Wednesday, January 18, 2017

How I Passed the FSOA

FSOA stands for the "Foreign Service Oral Assessment" - the interview portion of the Foreign Service Officer application process. For more information on where this falls in the timeline and detailed updates, make sure to read the official source: the Department of State website here.

As I did with my previous post on the FSOT, I thought I'd share some good (and bad) advice I received while preparing for the FSOA. Of course, I won't go into any non-disclosure-agreement-violating level of detail, but I hope it will still prove helpful to others (as it did for me). This post will be more useful to those who already understand the three main interview components: group exercise, structured interview, and case management. If you're not familiar with these, I recommend you read the official FSOA Information Guide here. As always, keep in mind that my experience is merely one data point among many.

Good advice:

  • Learn the 13 dimensions. The 13 dimensions are the criteria on which you are graded through every minute of the FSOA. Look not only at the words themselves but how the State Department defines them, available here. Knowing them in advance is like giving your interview-day self a sneak peek at the rubric, and it helps to think to yourself as you go throughout the day, "Am I demonstrating that I possess these 13 dimensions?"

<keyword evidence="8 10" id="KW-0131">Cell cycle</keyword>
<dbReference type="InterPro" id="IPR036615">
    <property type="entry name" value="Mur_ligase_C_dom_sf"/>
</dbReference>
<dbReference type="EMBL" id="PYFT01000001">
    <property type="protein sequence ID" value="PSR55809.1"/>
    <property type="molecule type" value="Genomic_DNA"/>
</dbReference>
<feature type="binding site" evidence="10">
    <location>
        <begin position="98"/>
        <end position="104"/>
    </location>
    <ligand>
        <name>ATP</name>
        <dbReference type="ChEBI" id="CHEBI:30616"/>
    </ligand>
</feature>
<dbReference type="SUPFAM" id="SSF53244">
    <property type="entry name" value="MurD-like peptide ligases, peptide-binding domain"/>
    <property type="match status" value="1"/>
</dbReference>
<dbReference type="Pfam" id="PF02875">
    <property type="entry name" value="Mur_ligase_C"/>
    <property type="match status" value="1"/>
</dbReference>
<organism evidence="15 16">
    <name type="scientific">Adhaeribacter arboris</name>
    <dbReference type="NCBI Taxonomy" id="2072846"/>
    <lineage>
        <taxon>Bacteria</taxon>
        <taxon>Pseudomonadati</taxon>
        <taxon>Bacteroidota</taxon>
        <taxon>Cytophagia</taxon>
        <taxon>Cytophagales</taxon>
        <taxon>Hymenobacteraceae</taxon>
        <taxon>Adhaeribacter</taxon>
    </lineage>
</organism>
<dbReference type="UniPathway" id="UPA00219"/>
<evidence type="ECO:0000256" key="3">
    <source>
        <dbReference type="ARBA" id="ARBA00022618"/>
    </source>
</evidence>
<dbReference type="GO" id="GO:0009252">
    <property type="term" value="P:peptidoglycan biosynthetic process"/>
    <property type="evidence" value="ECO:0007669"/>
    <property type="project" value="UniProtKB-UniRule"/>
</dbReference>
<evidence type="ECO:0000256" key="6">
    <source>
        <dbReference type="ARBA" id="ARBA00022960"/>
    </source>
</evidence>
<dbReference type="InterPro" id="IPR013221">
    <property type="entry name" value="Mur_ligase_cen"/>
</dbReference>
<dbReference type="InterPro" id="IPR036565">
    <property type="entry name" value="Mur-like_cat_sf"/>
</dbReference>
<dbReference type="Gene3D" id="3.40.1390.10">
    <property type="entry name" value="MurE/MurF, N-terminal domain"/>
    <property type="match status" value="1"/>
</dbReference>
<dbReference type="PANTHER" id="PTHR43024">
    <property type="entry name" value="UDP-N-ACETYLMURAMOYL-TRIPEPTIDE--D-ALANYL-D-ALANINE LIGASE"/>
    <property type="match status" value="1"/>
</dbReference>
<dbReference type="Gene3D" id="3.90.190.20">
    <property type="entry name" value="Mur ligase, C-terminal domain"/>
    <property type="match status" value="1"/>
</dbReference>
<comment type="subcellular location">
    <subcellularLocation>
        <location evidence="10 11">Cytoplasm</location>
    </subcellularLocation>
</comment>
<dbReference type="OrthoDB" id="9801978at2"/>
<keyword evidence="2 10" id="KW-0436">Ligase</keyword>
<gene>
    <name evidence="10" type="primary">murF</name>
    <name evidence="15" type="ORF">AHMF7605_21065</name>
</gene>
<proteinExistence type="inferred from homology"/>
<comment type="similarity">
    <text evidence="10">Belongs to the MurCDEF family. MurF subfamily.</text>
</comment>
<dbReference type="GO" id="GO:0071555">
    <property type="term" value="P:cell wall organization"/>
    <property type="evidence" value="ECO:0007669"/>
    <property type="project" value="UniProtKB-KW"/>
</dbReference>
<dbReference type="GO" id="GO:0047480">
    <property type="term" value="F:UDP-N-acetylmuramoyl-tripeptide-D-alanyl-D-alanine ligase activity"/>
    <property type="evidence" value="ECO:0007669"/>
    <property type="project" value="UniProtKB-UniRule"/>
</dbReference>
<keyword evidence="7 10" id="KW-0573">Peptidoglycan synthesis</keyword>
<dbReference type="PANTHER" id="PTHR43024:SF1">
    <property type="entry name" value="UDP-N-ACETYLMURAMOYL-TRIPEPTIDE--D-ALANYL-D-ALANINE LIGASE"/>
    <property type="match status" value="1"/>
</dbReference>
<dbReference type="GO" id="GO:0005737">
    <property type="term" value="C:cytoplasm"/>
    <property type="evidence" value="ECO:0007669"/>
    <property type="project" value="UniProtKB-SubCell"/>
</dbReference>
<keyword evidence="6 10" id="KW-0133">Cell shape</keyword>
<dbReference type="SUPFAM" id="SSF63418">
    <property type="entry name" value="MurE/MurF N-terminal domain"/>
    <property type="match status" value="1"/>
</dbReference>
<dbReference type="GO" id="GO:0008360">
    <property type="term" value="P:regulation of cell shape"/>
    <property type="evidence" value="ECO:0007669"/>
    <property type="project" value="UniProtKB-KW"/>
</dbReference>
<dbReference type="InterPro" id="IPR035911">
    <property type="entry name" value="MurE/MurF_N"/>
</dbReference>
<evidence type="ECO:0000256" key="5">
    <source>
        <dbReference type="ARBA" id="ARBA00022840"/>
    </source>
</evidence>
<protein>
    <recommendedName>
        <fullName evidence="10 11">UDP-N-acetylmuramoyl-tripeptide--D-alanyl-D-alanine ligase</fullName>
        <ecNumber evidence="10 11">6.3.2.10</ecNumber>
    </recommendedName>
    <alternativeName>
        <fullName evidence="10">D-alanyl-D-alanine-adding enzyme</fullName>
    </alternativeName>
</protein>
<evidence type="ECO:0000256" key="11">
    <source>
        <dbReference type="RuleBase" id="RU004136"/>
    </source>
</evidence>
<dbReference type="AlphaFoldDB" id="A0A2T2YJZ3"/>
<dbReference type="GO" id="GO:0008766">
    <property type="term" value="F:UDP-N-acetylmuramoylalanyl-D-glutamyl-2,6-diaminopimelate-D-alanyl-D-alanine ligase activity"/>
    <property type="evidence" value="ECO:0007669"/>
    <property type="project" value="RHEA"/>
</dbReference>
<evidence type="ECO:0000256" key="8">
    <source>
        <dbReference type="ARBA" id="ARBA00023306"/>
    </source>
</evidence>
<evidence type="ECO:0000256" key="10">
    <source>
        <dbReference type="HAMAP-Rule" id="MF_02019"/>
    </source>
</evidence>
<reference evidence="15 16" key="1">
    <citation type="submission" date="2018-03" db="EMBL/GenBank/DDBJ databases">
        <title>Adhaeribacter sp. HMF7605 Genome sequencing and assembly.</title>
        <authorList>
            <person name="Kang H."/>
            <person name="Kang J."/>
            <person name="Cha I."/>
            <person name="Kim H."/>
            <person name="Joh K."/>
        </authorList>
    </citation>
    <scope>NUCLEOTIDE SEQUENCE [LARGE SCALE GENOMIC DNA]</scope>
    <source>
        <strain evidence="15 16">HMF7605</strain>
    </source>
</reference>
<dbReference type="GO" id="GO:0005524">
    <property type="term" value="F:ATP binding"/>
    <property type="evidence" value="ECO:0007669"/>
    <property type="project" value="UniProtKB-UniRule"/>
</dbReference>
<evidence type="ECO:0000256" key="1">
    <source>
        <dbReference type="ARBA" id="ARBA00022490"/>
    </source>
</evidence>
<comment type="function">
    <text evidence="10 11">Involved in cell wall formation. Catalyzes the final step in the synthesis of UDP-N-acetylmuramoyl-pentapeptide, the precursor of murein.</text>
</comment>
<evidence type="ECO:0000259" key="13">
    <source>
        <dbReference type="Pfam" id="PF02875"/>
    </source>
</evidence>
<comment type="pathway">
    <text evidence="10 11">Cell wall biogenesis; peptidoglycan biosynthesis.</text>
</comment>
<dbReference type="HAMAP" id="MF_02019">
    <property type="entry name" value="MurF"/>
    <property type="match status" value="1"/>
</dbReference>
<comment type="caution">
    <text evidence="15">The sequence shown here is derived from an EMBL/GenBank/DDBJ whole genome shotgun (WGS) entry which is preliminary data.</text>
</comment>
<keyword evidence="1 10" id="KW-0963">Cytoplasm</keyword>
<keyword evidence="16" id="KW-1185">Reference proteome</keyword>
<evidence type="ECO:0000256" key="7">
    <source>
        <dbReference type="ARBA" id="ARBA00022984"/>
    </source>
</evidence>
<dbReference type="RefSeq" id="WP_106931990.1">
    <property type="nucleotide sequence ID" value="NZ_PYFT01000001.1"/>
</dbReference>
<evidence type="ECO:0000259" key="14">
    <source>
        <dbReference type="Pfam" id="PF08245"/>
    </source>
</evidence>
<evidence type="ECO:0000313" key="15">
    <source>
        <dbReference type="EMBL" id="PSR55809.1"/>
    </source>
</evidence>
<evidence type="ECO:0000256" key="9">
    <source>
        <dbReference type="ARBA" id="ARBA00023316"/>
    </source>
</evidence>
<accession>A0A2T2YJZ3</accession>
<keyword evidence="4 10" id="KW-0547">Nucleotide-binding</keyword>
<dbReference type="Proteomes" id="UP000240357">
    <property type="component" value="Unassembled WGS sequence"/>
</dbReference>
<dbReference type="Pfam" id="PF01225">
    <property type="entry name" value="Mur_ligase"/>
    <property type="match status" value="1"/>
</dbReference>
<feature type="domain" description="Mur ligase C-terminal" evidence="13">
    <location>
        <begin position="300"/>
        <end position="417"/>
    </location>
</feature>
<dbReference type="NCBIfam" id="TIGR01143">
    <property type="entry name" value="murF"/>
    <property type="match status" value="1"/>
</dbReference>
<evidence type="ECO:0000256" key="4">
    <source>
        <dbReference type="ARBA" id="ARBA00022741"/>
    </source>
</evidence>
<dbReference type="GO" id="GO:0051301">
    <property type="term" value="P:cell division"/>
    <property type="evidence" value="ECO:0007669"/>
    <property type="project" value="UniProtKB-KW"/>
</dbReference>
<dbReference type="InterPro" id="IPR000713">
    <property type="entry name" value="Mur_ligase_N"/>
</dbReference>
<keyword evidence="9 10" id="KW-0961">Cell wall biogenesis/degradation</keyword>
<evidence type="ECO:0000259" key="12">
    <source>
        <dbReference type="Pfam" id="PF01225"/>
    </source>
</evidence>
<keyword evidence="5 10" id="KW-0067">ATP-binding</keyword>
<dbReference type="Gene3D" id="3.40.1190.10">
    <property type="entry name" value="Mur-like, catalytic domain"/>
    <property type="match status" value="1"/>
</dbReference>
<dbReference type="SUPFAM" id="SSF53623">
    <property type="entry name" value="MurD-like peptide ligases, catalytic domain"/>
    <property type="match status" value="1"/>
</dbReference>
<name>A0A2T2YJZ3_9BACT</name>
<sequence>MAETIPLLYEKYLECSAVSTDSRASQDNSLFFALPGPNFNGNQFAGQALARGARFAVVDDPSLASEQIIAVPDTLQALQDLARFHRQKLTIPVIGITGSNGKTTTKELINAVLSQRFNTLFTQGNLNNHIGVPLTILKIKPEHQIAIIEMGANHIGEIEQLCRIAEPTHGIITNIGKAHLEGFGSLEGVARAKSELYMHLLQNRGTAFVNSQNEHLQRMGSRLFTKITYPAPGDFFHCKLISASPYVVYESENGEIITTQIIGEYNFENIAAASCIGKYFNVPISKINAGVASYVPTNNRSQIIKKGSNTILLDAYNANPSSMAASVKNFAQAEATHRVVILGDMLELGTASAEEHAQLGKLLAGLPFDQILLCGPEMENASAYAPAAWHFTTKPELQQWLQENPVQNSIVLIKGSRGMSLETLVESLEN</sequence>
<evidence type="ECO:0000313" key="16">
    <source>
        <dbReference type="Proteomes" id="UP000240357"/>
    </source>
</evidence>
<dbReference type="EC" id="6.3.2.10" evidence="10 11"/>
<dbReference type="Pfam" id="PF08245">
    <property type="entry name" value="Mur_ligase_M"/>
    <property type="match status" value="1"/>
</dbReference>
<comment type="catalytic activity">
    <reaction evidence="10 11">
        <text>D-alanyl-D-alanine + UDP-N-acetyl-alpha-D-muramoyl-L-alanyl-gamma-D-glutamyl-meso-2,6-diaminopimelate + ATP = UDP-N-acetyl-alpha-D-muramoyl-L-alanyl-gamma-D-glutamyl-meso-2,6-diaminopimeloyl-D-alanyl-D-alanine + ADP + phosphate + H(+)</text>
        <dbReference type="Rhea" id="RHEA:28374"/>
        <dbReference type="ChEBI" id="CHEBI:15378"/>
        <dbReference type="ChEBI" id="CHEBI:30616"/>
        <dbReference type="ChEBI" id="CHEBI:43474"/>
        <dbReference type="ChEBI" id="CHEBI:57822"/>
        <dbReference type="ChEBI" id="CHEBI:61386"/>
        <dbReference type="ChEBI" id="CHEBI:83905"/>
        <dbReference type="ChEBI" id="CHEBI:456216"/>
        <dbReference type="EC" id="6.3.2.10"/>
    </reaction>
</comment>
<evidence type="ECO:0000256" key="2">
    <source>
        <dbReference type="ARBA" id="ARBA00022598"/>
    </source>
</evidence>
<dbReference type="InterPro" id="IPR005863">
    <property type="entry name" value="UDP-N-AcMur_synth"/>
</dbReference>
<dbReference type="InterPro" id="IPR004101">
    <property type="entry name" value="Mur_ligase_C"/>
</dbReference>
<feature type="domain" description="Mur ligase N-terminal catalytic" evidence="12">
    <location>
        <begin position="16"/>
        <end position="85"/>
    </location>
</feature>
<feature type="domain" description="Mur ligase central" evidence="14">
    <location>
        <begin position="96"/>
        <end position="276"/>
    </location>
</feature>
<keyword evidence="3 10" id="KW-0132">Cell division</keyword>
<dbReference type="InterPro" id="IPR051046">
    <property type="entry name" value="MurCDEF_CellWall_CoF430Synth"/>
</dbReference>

• Learn to think on your feet. No matter how much preparation you do, there's a decent chance some question or interview portion will throw you for a loop. You need to be able to improvise; after all, that's a skill that will prove useful in a Foreign Service career. It's also better to ask for a moment to gather your thoughts before you respond than to blurt out something incoherent immediately.
  • Study with others. I will sing the praises of the Yahoo Group for the FSOA. It is a treasure trove of resources. You can search "fsoa" in Yahoo Groups and request to join, putting you in contact with other candidates at the FSOA stage who will be happy to practice the group exercise over Skype or exchange feedback on case management practice essays you've written on your own or take turns asking structured interview questions. There is no good substitute for preparation with strangers.
  • Be strict with time when you practice. Resist the temptation to give yourself extra time when practicing the group exercise or case management section. You should aim to finish both slightly early if possible so that (A) in the group exercise you have time to review the final decisions made by your group and make sure everyone is on the same page and (B) in the case management you have time to review and proofread your memo.
  • It's not enough to barely pass. Your FSOA score largely determines your ranking on the Register, which in turn determines whether you get hired or whether you have to start the application process all over again from the beginning. (Of course, certain people can count on language points and other bonuses, but you're still at an advantage with a higher base FSOA score.) Therefore, go in with the intention not to scrape by with a passing score, but to blow the interviewers out of the water.
  • Get to the testing location early. I showed up quite early to my FSOA and had the opportunity to meet the other candidates as they arrived one by one. I learned their names and helped calm my nerves by chatting with them before we got started. Also, by the time I got into the group exercise, I already knew the names of everyone in my group and felt comfortable speaking with them.